Sermon for Easter 4 – Evensong Sunday 7 May 2017
Sermon preached by Fr Julian Browning
The shepherd calls his own sheep by name and leads them out.
God created us to know Him, to serve Him, and to be happy in His company in this world and the next. God isn’t going to change his mind about this. We design our lives; we make choices good and bad, but God never leaves us alone, any more than a shepherd leaves his sheep to fend for themselves. That’s not easy for us, because we like to get away from other people sometimes, including God; love can be interfering. The more I think about it, the more I see that our human anxieties, the unease that comes from nowhere, our unhappiness, are sometimes, not always, but sometimes, due to a personal spiritual struggle that seems to go on forever. It’s a struggle with God, and it affects everything we do. Our primary relationship is with God, from birth to death and beyond. If we don’t have that squared off, how can other relationships work?
Which was the first psalm you learnt or got to know? The chances are it was Psalm 23. The Lord is my shepherd; therefore can I lack nothing. That psalm describes a primary relationship with God which never falters, on either side. It’s about loving kindness and mercy and faithfulness. It’s really beautiful and simple and a child can understand it.
Our way into that relationship with God is with Jesus Christ. He describes himself in the Gospel as the door, or the gate into the sheepfold. Not an easy metaphor to grasp.
But how would you describe Jesus, if you had to draw him? What does Jesus look like? Here’s an image which might be new to you. The earliest carved images we have of Jesus are of a young shepherd carrying a sheep on his shoulders. This shepherd appears on early Christian tombs during the times of persecution. They used the figure of a shepherd because shepherds also figure in pagan mythology. So you wouldn’t get into trouble for using that image on a tomb.
I’m glad they did that. The image takes us back to a time we’ve forgotten, the time before we made religion difficult. Today is Good Shepherd Sunday. Jesus is the Good Shepherd. In the image of that young shepherd on the tomb we see the vitality of the new Trinitarian God of the first Christians, how new it all was to them: God alive, living in the present, leading his sheep, those for whom he cares to the end – he leads them out to a new life. The sheep follow him because they trust that voice.
That’s what Jesus did at Easter. He went before us, and we hear his voice still and try to do what he did: die to self and rise to a new life, the Risen Life. Jesus says, I am the good Shepherd. The Good Shepherd lays down his life for the sheep.
This is from St John’s Gospel. This shepherd isn’t the one who leaves the flock to look for the lost sheep. This shepherd keeps all his sheep, those he knows, from danger. He’s the door, the gate; the symbols rise up in Jesus’s words. We have no choice but to ride these mixed, sometimes contradictory, metaphors of sheep, shepherd, and sheepfold; we need quick wits, a pre-Reformation lightness in our reading, to connect what we read with how we live.
Has Easter changed you and the way you live? I think that what changes, maybe slowly, is that we are no longer just observers, just watching, wondering what to do. We are led out of the sheepfold, dared to leave the familiar, into the freedom, of the Risen Life, where not knowing it all no longer matters. We take that step because we are no longer alone on our journey, we are connected to others, to the natural world, and to God. God’s sheep fold isn’t just a place where we feel safe, such as here. The world is God’s sheepfold. The world becomes a sacred place now, our relationships are sacred ground. The happiness God wants us to know is within our reach each day. Great is thy faithfulness, Lord, unto me.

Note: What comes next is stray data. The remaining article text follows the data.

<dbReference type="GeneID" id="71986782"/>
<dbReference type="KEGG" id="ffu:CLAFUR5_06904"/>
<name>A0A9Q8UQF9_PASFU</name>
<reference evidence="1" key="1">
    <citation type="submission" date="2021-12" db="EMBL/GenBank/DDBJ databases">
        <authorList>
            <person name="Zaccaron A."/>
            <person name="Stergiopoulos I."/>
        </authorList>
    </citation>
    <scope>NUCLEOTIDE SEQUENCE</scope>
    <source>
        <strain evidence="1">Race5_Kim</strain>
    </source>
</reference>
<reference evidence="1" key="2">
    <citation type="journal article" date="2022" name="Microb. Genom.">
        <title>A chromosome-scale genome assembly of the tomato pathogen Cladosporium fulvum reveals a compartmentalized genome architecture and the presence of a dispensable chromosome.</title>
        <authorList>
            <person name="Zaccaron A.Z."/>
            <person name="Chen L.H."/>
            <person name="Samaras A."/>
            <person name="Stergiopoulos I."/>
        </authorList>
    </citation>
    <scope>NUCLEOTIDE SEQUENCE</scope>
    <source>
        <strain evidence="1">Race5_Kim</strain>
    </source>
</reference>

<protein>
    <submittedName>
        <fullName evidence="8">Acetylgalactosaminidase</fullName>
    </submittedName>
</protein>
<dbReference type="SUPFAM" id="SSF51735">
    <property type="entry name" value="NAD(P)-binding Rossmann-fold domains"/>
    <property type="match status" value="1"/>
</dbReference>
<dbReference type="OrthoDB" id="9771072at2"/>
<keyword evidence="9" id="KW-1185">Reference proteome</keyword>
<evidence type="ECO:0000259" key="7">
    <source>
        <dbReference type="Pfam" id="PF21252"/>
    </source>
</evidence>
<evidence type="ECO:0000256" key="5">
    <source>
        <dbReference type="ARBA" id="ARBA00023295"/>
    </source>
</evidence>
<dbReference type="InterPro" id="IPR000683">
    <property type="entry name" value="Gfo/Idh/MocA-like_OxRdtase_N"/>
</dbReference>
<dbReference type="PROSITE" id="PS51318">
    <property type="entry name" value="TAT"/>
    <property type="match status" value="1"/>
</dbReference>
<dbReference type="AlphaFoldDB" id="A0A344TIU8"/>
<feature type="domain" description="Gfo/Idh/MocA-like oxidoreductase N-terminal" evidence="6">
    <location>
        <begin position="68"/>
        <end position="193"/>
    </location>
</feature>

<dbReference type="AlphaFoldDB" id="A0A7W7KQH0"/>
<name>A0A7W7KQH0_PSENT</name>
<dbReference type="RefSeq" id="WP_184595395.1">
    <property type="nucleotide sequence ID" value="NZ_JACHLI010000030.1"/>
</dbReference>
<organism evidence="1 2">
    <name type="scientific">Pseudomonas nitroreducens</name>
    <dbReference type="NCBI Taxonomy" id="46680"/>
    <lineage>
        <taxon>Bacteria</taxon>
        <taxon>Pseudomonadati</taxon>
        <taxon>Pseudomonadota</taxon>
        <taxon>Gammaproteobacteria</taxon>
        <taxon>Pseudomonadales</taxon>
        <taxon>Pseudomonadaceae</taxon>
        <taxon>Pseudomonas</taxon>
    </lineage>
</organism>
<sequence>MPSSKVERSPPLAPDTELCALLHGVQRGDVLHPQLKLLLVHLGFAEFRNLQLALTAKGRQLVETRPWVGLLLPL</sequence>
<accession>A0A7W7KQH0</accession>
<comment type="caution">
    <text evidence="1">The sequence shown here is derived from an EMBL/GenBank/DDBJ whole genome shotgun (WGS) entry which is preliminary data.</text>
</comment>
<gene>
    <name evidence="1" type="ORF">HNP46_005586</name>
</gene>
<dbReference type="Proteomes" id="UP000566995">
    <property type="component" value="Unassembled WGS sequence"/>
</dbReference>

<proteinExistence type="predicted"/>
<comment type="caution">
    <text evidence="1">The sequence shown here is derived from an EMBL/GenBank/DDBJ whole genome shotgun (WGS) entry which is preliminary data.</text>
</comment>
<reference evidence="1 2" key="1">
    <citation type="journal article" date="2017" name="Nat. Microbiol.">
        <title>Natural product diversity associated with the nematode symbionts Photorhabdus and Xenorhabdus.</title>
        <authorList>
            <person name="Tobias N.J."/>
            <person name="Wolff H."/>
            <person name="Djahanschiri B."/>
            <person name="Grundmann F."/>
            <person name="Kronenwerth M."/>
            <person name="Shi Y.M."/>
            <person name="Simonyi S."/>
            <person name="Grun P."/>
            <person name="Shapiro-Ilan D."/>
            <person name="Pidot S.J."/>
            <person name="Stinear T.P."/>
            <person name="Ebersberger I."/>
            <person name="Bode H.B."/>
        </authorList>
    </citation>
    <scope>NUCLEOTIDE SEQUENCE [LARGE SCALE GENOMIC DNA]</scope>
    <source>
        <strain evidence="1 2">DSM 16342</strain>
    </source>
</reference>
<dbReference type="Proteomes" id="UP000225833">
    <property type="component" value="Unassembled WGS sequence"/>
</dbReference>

The happiness of the Risen Life comes always as a surprise, because what we’re used to, our default position, is disconnection – the basic disconnection, which is the story of the Garden of Eden: this is what happens, the parting of ways, separation from each other, separation from the natural world, separation from God. But that can start to mend, as we wait for the Holy Spirit to come among us and transform us. The risen life becomes your real life, our authentic life. God has blessed us, so that we can bless others. That’s what’s changing in our lives. The apostles, who were as doubtful as we are, got round to living the risen life, and so can we. “All who believed were together and had all things in common.” We are healed, we find, not by our own will power, but by grace and by each other. Yesterday Fr. Michael and I, and a group from this church, joined the Society of Mary procession with a brass band from St Silas to Holy Trinity in Kentish Town, all dressed up, hats and all, which you might think is asking for trouble on Saturday at lunch time in the Chalk Farm Road but it was fine. I found myself thinking, how nice it is to be led, out of the sheep fold into the open air, to be at one with all others, in the Risen Life, blessed and blessing.
Being blessed and able to bless. That was Jesus’s life and now it’s ours. Good Shepherd Sunday is also World Day of Prayer for Vocations. We pray that many will discover their vocations and be called to ministry in the Church. So we pray for Philip, to be ordained priest in two weeks time. But I don’t see why that prayer can’t include the vocations for every one of us to live a blessed life with God. For that is a life we can lead, an ordinary life lived with extraordinary love, whatever age we might happen to be, as youthful, as new, as self-giving, and as responsible and as adventurous, as the life of that young shepherd carved on those tombs so long ago.